Friday October 24, 2008

Impact on Urban Education

The University of Dayton and the Dayton Early College Academy received a national award from the Council of Great Colleges in Education for their partnership in making a positive impact on urban education.

The University of Dayton and the Dayton Early College Academy on Friday, Oct. 24, were honored with a national award as an exemplary partnership between an urban school district and a university that has had a significant impact on teaching and learning.

UD and DECA received the national Urban Impact Award from the Council of the Great City Colleges of Education, which includes education deans from 76 universities and collaborates with urban school superintendents who belong to the Council of the Great City Schools to help improve urban education. It's the first time an early college high school has received the award.

"Winning the award demonstrates the significant impact that schools like DECA are having on the education of urban young people, which also illustrate the importance of identifying new models of practice for reaching urban young people," said Thomas J. Lasley, dean of the University of Dayton's School of Education and Allied Professions.

The University of Dayton founded DECA in 2003 in partnership with Dayton Public Schools as the first early college high school in Ohio. DECA reorganized as a charter school operated by the University of Dayton in 2007 and enrolled seventh-graders for the first time in 2008. It is the only charter school in the U.S. operated by a Catholic university.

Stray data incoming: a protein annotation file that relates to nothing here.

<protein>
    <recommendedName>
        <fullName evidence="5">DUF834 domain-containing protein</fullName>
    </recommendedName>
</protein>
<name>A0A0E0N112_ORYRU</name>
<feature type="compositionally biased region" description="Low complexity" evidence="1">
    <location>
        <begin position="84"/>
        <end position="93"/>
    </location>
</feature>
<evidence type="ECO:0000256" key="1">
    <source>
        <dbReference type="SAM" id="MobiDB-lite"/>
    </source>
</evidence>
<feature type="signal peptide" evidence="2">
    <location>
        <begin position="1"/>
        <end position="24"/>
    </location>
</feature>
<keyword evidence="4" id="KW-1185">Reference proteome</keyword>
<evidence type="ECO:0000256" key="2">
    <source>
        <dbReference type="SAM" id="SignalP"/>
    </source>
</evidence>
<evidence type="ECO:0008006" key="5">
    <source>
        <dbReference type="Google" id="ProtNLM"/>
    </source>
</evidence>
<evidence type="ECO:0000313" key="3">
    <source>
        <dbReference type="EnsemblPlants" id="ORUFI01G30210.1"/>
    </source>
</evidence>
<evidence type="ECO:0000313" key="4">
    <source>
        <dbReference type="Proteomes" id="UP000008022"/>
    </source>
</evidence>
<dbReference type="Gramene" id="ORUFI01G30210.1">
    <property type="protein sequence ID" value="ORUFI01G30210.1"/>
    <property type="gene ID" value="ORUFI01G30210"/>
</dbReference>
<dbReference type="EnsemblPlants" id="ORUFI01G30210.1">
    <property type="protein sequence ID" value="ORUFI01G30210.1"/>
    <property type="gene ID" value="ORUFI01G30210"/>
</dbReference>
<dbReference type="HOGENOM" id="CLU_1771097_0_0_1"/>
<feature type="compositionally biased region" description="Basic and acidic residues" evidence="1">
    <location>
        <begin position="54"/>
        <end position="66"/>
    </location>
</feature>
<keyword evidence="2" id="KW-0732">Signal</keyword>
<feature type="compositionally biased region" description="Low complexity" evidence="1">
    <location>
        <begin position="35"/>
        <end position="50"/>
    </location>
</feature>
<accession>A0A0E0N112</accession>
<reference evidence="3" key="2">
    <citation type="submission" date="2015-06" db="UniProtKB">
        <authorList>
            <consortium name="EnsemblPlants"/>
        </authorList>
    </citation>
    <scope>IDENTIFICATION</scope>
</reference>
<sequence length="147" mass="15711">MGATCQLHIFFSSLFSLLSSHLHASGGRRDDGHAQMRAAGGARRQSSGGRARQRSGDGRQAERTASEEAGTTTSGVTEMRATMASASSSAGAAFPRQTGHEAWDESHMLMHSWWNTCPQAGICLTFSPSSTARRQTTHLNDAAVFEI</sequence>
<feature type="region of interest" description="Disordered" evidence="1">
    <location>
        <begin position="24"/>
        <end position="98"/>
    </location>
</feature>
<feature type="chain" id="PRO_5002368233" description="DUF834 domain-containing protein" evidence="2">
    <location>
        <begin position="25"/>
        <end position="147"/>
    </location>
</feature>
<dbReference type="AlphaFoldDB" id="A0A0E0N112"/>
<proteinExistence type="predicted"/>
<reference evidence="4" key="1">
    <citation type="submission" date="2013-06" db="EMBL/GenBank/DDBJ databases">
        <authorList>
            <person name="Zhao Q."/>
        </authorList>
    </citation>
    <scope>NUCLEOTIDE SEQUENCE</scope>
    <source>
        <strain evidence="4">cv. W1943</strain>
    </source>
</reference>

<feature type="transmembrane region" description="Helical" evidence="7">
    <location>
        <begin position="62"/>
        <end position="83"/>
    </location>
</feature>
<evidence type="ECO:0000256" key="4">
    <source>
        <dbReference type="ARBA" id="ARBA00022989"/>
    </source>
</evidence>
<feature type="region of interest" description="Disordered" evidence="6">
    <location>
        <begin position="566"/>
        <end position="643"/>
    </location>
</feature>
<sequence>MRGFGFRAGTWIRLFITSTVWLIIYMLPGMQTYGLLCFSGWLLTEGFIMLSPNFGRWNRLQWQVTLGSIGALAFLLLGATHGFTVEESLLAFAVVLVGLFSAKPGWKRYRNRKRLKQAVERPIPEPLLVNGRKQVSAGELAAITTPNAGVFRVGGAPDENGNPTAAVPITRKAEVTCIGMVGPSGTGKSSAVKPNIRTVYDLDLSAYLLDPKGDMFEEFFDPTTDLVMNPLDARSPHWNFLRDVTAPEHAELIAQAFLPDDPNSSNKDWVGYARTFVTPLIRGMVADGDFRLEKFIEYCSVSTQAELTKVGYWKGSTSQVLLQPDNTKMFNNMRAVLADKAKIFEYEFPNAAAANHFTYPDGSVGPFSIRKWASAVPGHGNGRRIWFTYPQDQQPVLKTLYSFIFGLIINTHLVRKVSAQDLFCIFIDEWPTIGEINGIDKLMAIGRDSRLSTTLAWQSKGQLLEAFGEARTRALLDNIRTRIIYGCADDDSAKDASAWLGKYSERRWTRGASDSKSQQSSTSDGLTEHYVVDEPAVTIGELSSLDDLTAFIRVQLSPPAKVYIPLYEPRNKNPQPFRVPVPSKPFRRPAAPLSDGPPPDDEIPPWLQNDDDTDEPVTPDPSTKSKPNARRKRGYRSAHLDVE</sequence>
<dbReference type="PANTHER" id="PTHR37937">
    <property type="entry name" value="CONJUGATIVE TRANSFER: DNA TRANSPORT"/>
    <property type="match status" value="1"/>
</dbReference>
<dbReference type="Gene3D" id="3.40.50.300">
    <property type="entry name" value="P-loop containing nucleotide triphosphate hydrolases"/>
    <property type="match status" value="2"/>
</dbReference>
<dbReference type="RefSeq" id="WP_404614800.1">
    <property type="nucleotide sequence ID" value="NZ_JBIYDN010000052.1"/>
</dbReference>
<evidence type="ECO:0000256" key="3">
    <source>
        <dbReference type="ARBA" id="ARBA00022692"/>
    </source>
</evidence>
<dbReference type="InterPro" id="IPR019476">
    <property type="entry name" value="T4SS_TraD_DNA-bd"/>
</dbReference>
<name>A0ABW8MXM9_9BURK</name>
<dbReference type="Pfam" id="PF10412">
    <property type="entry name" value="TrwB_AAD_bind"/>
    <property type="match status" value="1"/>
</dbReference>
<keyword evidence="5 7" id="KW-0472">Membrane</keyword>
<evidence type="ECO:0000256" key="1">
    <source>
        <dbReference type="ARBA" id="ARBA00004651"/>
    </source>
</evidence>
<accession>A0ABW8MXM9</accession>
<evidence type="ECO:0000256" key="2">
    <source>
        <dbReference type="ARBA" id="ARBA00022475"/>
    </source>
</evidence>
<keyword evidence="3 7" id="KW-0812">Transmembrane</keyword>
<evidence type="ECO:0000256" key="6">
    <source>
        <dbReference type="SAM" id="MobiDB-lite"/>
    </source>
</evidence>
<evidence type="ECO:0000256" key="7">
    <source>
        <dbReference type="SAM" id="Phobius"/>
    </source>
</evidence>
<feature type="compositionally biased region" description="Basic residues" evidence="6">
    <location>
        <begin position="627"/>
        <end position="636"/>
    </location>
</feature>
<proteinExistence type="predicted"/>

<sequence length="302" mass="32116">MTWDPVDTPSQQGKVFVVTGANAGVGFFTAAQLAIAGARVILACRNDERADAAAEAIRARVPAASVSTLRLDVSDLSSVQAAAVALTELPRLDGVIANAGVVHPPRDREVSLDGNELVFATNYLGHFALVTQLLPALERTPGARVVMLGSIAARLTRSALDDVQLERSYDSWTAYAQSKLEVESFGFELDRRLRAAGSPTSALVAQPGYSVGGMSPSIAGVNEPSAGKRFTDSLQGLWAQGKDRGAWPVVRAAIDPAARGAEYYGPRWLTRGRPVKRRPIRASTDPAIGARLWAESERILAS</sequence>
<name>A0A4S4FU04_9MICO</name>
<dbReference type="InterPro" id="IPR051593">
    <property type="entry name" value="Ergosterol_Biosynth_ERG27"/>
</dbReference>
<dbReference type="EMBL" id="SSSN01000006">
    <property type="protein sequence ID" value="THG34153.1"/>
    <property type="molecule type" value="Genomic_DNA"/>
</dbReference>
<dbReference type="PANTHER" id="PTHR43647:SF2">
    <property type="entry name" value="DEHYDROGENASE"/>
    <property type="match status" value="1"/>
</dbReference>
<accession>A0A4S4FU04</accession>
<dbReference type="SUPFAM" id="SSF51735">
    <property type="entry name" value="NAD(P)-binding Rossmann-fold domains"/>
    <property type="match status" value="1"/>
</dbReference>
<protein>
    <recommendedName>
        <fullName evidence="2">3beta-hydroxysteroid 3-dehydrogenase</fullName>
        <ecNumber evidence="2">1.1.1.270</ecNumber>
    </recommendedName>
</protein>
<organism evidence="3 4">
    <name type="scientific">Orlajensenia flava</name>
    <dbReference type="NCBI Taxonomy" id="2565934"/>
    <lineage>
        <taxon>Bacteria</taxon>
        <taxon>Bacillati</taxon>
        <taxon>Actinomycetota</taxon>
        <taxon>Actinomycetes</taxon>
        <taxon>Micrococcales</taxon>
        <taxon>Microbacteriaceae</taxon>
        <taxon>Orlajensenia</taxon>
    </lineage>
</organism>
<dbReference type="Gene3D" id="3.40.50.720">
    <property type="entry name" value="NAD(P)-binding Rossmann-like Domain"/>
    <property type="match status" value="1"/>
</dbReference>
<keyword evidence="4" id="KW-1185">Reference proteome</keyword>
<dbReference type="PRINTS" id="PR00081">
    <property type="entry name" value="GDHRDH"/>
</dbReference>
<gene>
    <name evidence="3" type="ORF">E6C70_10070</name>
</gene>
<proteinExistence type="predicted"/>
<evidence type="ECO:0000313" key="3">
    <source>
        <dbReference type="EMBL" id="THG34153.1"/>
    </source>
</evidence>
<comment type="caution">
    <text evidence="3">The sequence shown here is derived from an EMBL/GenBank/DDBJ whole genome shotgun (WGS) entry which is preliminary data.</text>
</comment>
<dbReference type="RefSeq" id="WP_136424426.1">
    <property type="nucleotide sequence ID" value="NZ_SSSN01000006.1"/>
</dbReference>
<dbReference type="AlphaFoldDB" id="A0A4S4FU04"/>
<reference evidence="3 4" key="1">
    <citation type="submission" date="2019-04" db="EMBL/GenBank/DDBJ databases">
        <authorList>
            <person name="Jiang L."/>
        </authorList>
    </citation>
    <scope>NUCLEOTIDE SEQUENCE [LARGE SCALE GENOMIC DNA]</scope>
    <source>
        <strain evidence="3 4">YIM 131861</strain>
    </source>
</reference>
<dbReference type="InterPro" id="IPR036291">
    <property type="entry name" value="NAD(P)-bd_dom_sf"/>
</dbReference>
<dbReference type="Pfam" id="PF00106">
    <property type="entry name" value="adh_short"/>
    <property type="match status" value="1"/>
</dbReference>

Students at DECA advance through six gateways to graduate — rather than the traditional four grade levels — by achieving personalized, academic benchmarks. They must also complete a minimum of nine credit hours of college courses at Sinclair Community College or the University of Dayton while still in high school.

"This award recognizes the Dayton community's ability to form successful partnerships to address serious issues in urban education," said DECA Principal Judy Hennessey. "UD, Sinclair and the Dayton Public Schools have created a viable option for students who want a rigorous high school experience to prepare them for college. DECA's early success is being closely watched by others across the country, and this recognition confirms the important work being done in Dayton, Ohio."

The award includes a $2,000 award to be shared by DECA and UD. The funds will be used for the operation of the school, Lasley said.

For more information, contact Meagan Pant, assistant director of news and communications, at 937-229-3256 or